The FedEx man liked my rug. “I like your rug,” he said, handing over my package.
He obviously hadn’t read the delivery manual. Knock on door extremely loudly, turn on heel immediately to walk back to van, turn back when door opens as if thought of leaving hadn’t entered head, check name (mispronouncing if possible), proffer electric signature thing, glance at wobbly signature showing signs of early-onset MS, shake head almost imperceptibly, hand over parcel (or, if heavy, place parcel on but never actually over threshold), return to van. Repeat.
Talking isn’t part of the deal. So this conversation taking a distinctly Laurence Llewelyn Bowen turn threw me completely. The too-big-for-the-letterbox service exists solely to bring me Scandinavian murder books, CDs to replace the vinyl copies that I’ve got but can’t be arsed to play, occasional electronic gizmos and, on depressing days, printer cartridges or Hoover bags.
What next? Parcel Force doubling up as a find-a-friend organisation? DHL to become slightly sweaty pioneers of doorstep dating? TNT to lay on brief courses in conversational French?
“Thank you,” I said. He nodded approvingly as he retrieved his device, but made no move. It seemed that more was required. “I, um, got it at a local shop.”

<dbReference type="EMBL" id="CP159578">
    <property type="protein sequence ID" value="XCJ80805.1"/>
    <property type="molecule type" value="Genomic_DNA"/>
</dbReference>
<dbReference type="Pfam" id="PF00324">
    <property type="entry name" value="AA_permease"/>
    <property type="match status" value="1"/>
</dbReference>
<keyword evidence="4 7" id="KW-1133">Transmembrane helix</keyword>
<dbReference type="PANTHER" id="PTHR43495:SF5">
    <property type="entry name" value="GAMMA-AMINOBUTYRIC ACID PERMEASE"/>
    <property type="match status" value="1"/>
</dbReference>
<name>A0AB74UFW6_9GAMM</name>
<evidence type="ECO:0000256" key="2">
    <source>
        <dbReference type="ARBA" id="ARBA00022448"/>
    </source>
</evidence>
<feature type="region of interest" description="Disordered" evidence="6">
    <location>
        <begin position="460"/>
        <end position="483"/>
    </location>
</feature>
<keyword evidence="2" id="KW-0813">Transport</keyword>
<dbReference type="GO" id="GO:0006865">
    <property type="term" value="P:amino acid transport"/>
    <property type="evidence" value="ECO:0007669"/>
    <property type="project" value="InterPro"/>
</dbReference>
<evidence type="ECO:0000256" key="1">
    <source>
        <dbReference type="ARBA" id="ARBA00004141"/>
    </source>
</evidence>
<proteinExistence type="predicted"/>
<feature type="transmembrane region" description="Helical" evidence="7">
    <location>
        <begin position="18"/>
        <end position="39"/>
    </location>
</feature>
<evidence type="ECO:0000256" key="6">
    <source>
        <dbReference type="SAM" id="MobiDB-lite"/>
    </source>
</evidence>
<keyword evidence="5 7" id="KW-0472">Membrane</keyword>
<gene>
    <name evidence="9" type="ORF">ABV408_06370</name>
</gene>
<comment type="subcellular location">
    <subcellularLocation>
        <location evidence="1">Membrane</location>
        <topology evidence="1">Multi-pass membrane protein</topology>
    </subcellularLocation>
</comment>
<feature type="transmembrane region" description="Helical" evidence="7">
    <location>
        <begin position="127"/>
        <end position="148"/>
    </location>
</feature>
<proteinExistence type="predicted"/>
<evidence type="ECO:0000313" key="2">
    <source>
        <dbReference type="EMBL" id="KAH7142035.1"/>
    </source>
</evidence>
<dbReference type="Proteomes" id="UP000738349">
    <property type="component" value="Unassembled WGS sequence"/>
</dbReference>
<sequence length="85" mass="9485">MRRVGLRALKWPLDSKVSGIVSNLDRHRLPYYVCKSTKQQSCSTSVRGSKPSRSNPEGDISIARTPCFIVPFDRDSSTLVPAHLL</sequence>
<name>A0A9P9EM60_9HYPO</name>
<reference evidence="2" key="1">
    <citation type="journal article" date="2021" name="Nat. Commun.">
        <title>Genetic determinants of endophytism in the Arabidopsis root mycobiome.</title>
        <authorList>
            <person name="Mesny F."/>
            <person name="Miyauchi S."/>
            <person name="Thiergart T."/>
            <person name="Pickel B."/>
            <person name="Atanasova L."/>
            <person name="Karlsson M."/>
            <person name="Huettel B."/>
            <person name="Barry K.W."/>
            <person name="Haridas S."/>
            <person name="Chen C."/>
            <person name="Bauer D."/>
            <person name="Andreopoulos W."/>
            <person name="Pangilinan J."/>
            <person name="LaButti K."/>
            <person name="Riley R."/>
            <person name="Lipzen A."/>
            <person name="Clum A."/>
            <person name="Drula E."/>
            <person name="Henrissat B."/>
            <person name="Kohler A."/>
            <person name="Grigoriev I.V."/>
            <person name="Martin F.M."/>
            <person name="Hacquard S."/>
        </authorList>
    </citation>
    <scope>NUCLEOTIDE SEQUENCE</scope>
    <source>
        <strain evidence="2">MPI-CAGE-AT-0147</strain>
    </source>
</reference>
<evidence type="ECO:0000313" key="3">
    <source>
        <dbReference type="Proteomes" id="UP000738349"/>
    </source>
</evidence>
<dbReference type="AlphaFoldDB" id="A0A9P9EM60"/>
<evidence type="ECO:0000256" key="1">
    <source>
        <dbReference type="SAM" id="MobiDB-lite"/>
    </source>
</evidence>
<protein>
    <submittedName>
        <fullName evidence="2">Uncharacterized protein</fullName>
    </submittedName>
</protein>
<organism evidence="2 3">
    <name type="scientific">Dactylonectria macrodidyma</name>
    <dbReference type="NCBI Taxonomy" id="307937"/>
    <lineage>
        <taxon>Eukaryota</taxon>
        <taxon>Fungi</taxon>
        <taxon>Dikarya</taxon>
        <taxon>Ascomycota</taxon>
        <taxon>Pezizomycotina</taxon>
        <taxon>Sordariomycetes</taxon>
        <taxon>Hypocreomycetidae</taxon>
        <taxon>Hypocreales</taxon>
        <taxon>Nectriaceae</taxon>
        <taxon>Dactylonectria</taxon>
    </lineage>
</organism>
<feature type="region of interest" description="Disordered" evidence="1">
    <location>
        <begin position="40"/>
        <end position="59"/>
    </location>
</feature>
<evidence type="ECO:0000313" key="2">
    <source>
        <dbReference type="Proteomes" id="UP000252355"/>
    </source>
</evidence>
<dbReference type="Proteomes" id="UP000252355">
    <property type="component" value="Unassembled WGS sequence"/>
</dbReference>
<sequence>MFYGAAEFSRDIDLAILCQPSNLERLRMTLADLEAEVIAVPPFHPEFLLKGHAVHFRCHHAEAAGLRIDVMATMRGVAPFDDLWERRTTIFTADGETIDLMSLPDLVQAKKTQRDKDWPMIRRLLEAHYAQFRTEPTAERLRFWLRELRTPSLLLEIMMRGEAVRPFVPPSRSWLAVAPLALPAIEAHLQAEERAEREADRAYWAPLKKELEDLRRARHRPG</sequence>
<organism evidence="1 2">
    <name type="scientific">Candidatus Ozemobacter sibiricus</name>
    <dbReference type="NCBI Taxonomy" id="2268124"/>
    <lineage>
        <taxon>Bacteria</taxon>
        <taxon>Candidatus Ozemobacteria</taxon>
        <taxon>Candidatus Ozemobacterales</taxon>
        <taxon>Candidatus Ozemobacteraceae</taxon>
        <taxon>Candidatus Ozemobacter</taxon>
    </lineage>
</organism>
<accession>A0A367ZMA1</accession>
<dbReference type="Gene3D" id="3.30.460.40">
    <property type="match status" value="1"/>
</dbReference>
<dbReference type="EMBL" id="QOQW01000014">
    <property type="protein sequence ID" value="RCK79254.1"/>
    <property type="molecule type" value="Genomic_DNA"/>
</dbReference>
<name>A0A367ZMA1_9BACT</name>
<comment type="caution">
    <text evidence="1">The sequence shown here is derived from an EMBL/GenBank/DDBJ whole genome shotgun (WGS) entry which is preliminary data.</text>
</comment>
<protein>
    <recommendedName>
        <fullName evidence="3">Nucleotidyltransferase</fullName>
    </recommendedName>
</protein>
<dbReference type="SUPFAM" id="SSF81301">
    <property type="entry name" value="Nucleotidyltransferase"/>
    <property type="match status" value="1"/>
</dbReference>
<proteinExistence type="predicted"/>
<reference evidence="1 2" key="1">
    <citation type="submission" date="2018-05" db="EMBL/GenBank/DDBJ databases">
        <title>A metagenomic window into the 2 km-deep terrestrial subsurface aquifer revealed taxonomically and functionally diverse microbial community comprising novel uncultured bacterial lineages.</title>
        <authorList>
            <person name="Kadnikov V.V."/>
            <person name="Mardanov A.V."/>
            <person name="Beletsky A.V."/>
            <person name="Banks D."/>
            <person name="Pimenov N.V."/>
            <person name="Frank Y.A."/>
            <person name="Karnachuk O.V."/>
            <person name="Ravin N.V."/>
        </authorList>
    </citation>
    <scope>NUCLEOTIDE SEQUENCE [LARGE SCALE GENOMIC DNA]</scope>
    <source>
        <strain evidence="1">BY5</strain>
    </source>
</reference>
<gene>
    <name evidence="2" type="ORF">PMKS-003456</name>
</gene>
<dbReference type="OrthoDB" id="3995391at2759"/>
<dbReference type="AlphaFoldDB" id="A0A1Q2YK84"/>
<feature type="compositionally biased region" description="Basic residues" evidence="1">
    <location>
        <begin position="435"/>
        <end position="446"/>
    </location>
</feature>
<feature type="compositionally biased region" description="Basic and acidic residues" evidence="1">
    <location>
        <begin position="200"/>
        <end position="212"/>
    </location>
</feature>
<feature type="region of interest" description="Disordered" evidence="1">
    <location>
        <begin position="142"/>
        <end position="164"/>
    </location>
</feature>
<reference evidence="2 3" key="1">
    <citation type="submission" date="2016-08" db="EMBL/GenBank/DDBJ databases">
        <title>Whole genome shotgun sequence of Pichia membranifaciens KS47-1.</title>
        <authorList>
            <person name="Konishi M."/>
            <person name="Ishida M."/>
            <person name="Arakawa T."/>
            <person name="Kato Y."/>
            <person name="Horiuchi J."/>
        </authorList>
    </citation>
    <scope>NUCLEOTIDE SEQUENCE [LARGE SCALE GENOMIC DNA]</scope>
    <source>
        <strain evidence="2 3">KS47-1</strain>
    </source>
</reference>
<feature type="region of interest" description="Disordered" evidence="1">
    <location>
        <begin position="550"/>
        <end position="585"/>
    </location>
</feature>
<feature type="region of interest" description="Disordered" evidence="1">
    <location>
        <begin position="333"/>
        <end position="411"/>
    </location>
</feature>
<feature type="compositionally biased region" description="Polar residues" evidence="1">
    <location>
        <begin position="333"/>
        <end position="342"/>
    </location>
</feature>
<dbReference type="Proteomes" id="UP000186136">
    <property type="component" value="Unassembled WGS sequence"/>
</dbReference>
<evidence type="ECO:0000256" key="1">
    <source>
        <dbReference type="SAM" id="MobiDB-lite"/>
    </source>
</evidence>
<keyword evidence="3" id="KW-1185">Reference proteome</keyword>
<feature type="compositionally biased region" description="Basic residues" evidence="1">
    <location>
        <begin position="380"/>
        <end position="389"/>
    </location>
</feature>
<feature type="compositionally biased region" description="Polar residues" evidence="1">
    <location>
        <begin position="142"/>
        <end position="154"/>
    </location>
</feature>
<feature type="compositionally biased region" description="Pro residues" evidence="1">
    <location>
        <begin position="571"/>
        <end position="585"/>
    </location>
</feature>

Brilliant. Absolutely brilliant. Such wit. Such invention. Such flair. I made Jimmy Krankie look like Jeremy Paxman.
Somewhere inside him a little light died. The only island of solace, his sad eyes seemed to say, in a life spent grinding gears in the worst of the traffic through all kinds of weather to deliver anonymous packages to people who barely look me in the face is to engage in a little conversation on a human-to-human level once in a while and to transcend this mundane, humdrum, workaday existence and celebrate the beauty of the little things in life in a moment shared with another traveller on this huge and lonely world we all inhabit.
I didn’t care. He may have liked my rug. But he didn’t say a word about my wallpaper.by